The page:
(Not) buying things
I went to a bike auction held by Deutsche Bahn last Thursday. I didn’t bid on any bikes, partly because it was hard to see properly over the assembled throng, and partly because although I know the numbers in German, I’m unconvinced that I’ll comprehend finer points such as “be warned, this thing is a death-trap and will require numerous repairs before you get on it”. The auction was, however, an entertaining experience, especially when they brought out a rubbish bike that everybody laughed at and a woman on the other side of the crowd bid €11 for it, eliciting a collective ooooh from around a hundred people as we strained to see who wanted it.
I also went to the Mauerpark flea market for the first time. The thing is, I am more than a cheapskate: I just kind of don’t buy stuff, so I wasn’t really that excited. Still though, it was a nice day and it was good to see where the market takes place, and plus I did make a couple of purchases after all: za’atar, which I haven’t found anywhere else yet, and a set of kitchen knives as a joint flatwarming present from myself and the Berlin Welcoming Committee to a couple who have finally found a home.
Purposely non-specific reference to angst
Some Stuff occurred last week that made me feel Crappy, which is sort of ongoing, although I’m aware that in the grand scheme of things it’s not really a big deal. The best thing about said Stuff is that it is Scotland-based, and being physically distant from it helps quite a bit. Besides that, however, here are my amazing techniques for dealing with Stuff:
- Okay, so I may be unable to grow a thicker skin. But the correct response to this is to not beat myself up for failure to grow a thicker skin.
- Consideration of where this fits in with regard to my swimming pool. Namely: everything else is cool except for abovementioned Stuff, which I have already acknowledged is not really a big deal.
- In ten years’ time, who’s going to care? This outlook has never failed me yet. In, let’s say for the sake of longevity, two months’ time, maximum, I’m probably not going to care about the Stuff of late.
- Identify worst case scenario and find solution to it. In this case, the worst case scenario might be that everyone in Scotland hates me. This is a brilliant worst case scenario, because it’s beyond overblown and exaggerates the hell out of the Stuff that’s caused me to angst in the first place. The solution, anyway, would be to just never bother returning to Scotland, which sounds fine to me. See? Problem solved.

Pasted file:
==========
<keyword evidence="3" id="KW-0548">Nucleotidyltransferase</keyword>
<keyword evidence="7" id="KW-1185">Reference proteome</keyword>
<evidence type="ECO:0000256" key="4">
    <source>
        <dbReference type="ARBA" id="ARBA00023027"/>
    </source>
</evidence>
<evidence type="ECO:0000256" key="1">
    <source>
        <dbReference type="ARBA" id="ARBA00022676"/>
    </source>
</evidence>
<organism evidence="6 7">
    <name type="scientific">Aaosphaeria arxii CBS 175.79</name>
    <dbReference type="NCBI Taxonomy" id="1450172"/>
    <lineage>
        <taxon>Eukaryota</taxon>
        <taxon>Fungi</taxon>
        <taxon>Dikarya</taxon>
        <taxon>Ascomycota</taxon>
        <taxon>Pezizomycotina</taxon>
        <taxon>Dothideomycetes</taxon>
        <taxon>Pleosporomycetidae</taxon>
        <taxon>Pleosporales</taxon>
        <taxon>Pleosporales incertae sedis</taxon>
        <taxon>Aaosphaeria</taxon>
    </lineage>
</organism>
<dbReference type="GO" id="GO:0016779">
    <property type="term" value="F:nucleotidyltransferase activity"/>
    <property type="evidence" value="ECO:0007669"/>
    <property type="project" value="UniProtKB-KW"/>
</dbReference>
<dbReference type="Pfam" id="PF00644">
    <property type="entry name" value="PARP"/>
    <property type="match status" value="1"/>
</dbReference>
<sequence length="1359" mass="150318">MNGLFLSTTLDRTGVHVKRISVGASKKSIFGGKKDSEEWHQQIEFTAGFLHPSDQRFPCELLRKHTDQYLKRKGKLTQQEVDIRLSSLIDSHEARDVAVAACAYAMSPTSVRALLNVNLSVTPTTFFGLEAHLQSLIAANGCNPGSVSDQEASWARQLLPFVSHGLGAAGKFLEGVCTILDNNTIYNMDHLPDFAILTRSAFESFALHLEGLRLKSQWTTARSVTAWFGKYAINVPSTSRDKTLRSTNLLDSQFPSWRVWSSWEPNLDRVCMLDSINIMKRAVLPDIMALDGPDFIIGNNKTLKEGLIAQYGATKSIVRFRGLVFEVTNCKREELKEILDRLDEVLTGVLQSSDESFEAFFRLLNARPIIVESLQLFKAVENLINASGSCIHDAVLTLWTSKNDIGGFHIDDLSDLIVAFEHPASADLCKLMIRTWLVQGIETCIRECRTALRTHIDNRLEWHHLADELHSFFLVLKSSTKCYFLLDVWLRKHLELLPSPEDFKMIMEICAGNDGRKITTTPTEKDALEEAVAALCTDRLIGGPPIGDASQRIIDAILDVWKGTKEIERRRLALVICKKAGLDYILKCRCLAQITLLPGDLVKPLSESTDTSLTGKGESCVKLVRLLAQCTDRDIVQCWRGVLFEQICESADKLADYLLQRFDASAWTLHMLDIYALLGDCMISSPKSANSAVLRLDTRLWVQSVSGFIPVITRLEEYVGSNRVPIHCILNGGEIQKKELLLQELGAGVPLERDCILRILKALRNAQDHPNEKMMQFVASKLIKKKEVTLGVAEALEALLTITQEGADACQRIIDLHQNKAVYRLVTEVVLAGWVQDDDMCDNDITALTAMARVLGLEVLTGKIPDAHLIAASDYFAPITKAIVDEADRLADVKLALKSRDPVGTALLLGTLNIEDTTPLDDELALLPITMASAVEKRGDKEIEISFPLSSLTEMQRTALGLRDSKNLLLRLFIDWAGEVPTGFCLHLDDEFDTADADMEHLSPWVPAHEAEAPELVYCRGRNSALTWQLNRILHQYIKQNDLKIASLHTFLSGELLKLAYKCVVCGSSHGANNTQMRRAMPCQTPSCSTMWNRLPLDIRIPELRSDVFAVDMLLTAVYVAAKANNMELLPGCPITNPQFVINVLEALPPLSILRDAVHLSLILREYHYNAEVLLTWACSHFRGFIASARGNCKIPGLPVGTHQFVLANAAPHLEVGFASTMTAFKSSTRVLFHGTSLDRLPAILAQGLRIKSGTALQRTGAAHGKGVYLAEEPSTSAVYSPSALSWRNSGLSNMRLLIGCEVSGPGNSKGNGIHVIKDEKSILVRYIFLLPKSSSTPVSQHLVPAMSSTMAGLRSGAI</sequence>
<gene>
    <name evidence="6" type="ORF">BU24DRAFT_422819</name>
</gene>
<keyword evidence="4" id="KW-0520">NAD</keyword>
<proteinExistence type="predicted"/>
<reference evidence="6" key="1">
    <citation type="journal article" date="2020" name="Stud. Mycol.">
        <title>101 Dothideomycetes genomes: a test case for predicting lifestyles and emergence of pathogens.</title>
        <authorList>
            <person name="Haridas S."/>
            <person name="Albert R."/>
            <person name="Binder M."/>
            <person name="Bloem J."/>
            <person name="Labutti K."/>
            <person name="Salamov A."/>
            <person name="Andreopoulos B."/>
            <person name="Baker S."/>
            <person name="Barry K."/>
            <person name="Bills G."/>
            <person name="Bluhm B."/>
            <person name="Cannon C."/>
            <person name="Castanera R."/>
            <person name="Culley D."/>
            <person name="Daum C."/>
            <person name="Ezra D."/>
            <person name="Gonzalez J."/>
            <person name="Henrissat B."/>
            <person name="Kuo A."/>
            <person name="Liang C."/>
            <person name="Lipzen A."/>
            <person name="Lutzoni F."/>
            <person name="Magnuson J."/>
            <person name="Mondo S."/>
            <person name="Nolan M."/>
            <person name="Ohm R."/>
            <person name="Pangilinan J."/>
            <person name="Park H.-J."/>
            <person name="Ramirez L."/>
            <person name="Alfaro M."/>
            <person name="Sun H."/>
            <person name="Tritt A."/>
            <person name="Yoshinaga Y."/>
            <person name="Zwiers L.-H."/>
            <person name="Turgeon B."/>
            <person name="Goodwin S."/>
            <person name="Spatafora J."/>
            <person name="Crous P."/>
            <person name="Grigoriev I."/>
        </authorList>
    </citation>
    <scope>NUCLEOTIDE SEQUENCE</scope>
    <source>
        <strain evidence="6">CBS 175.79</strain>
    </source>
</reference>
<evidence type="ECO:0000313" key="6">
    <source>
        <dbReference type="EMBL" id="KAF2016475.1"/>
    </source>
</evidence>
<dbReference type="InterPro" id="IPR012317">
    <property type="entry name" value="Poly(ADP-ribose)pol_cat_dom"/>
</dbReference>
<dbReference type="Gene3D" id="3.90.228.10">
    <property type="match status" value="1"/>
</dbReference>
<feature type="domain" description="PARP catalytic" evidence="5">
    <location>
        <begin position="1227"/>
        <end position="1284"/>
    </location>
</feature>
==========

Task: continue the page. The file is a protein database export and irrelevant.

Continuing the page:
I am unwilling to begin any communication with the opener Sprechen Sie Englisch? My German may be rubbish, but interpretive dance served me well in Japan and it will suffice here too if needs be. I can usually guess what’s going on by context, and I like when the man in the Spätkauf does the actions to mime “Would you like a bag?”
Also, there is a German phrasebook sitting on my desk and I’ve never yet thought to take it out with me. I love, though, that it has a whole section labelled Dating & Romance. (It ends with: I have never loved you; You’d better go now; I don’t ever want to see you again; Piss off!) It also lists ‘to make a pass at someone’ under Negative Feelings, and ‘galactic’ under Positive Feelings.
Quick rundown of other stuff
Made it out on May Day after all; hosted numerous visitors from Edinburgh; was taught (for the third time) how to cook tortilla; attended two flatwarmings on the same day; was given a free travel pass for the month of May; got drunk for the first time since moving here, which was really Sandra’s influence; spent Saturday night with the Berlin Welcoming Committee watching episodes of Press Gang on YouTube; saw the Frida Kahlo exhibition; had dinner with various lovely people; met more people who actually live here; and realised that my German is not in fact completely useless, as my visitors knew less than I do and I was able to assist to some extent.
Looking to the future
It’s kind of up in the air, and rightly so because it’s too soon for me to make any concrete decisions, but I am very much liking the prospect of not moving back to Edinburgh after the summer, whether I remain in Berlin or not. Again, I’m glad to have joined the redundancy club over a year ago, without which I would not now be living here or looking at multiple possibilities.
It also lists ‘to make a pass at someone’ under Negative Feelings, and ‘galactic’ under Positive Feelings.
Maybe in German culture, the concept of ‘making a pass’ contains the assumption that it was an unsuccessful one?
(It ends with: I have never loved you; You’d better go now; I don’t ever want to see you again; Piss off!)
I recently found a very secondhand book of form letters from, I think, the 30s or 40s. It caters to many interesting scenarios – being a father who has to write to a man to warn him off because one’s daughter has already said she won’t marry the man, and most vociferously at that (there are two letters: one gentle, the other firm); being a man who wants to write to congratulate his friend on an engagement, but doesn’t want to get mushy or emotional about it because that is Not The Manly British Way; etc. etc. It is also more loaded with double entendres than I dared dream.
Actually, I should just get it from my mum’s and start scanning it.